Mui Ne

The last few days were spent travelling to Mui Ne, another beach resort town 170 miles southwest of Nha Trang. The first day out of Nha Trang was our most impressive day yet for distance, finishing up at 67.5 miles (107 km). Other than that, the day was just another typical day of cycling through the flat rice fields of Vietnam. After about 35 miles, mountains began to crowd in from all sides and we could see no way that our road could avoid them, but as it has so many times before, Highway One somehow wiggled around them and remained flat. In the last 20 miles, we were gifted with an impressive tailwind for the first time in our journey, which was so strong we did not even need to pedal. The land also grew much more desolate; despite everything remaining flat, farmed fields were less common, and we saw our first sheep grazing on the scrubland. We spent the night in a small town called Phan Rang, which made very little impression on us.

On the 27th we also managed a pretty impressive distance, stopping in a small town called Cho Lau. Another typical day, another unremarkable small town, another bowl of beef pho. That left us only about 30 miles to go on day three, which was a good job, as this last bit of the road was a lot more hilly. We had to turn off the One onto a much smaller road, the 715, to get to Mui Ne. The landscape changed dramatically, as you can see from the photos, becoming much drier, and eventually giving way to sand dunes and sandy scrubland as we got close to the coast. It was quite pretty, but not the nicest we’ve seen in Vietnam. Unfortunately the verge was also covered in litter in several areas. But we did get to see some countryside, as the area is quite desolate and doesn’t suffer the strip development that we’ve seen along most of the QL1A.

Mui Ne is actually a small, bustling fishing town. But the Mui Ne that the tourists know is the beach that stretches to the south-west of town, and which is completely lined with hotels, resorts and restaurants. This ‘strip’ is also about 5 miles long, with the cheaper hotels at one end, and most of the restaurants towards the other, which made getting around a bit of a pain. Unlike Quy Nhon, this area is not a proper town, so there is no municipal beach, and instead the coastline is divided into many ‘private beaches’ belonging to the restaurants and resorts – who can be very strict about access. We found a nice complex with a private beach, a pool, and individual bungalows for rent. The beach was ok, and nicely lined with palm trees, but generally I think we preferred Quy Nhon. Mui Ne’s beach was too littered with debris – and not just the natural, acceptable shells and dead jelly fish, but also cigarette butts, bricks and, bizarrely, old discarded clothing.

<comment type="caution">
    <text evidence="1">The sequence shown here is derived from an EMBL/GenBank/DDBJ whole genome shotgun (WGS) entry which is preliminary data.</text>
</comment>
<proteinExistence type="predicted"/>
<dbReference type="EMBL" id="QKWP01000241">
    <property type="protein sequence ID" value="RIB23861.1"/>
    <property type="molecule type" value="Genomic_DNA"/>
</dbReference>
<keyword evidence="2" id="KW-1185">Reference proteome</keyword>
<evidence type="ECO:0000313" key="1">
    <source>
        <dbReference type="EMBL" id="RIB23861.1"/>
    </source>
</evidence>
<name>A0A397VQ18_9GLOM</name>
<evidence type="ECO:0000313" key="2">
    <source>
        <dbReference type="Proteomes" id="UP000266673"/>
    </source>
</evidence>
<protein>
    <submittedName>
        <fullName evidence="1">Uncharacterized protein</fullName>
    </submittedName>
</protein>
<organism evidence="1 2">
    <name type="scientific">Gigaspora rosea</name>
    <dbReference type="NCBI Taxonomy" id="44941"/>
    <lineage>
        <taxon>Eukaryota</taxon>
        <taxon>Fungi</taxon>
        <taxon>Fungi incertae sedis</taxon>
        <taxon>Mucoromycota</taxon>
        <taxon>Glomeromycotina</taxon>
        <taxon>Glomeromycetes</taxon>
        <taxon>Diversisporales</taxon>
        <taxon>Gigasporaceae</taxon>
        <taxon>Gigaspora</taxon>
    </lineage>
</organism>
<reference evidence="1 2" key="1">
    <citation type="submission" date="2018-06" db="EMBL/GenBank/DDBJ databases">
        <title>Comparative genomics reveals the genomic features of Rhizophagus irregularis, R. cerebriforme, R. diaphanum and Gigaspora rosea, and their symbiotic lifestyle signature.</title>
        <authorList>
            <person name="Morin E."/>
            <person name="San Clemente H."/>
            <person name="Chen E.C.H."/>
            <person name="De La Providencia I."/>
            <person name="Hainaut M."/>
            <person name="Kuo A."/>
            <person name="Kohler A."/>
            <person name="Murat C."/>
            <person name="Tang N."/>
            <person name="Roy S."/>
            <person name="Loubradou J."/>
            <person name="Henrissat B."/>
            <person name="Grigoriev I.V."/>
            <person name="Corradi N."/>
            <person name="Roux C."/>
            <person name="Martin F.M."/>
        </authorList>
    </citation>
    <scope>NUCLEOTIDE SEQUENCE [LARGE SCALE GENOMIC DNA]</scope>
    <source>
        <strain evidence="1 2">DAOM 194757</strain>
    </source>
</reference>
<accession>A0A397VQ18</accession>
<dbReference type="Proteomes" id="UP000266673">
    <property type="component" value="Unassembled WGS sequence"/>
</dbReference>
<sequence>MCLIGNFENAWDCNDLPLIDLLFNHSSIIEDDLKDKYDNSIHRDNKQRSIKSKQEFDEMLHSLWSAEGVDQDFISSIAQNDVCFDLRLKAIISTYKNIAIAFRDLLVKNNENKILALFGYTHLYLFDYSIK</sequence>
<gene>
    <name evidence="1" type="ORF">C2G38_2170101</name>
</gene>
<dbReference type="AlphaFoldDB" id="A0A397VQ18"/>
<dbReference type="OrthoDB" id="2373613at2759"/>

Our journey through Vietnam so far has followed Highway One, which has an incredible ability to remain flat when there are mountains all around. The main north-south train line also utilises this miraculous route. Having seen a lot of trains chug past us, and not being particularly excited about a long cycle through the huge Ho Chi Minh City suburbs, we decided to cycle to the nearest train station at Phan Thiet and get a train for the last 200 km to HCMC. Trains don’t go very fast in Vietnam – ours averaged about 25 mph, but they are quite comfy and air-conditioned, so it was a nice journey. As so many people ride motorbikes here, the last carriage in the train was purely for storing two-wheeled vehicles, so the bikes were no problem whatsoever. Ho Chi Minh City will be the biggest place we’ve been to since Shanghai, and is sure to be quite a change of pace.


This post covers December 26th to 30th, sorry for the delay in posting, and happy new year!

Pictures from this post can be found here

Other Pages Updated: Maps, Statistics, Pictures

~ by Elephants on January 2, 2011.

4 Responses to “Mui Ne”

  1. Happy New Year from Eileen and Nick.

  2. Finally a new post 🙂 Happy New Year to you both

  3. Happy New Year Alison & Matt good to hear from you again.

    Lynette & Paul & T’tn xxx

  4. Happy New Year!! Was amazed at the contrast between the well tended graveyards and the roadside rubbish! By the way are they swastika signs on the 2 end graves? Or am I just showing my ignorance again???

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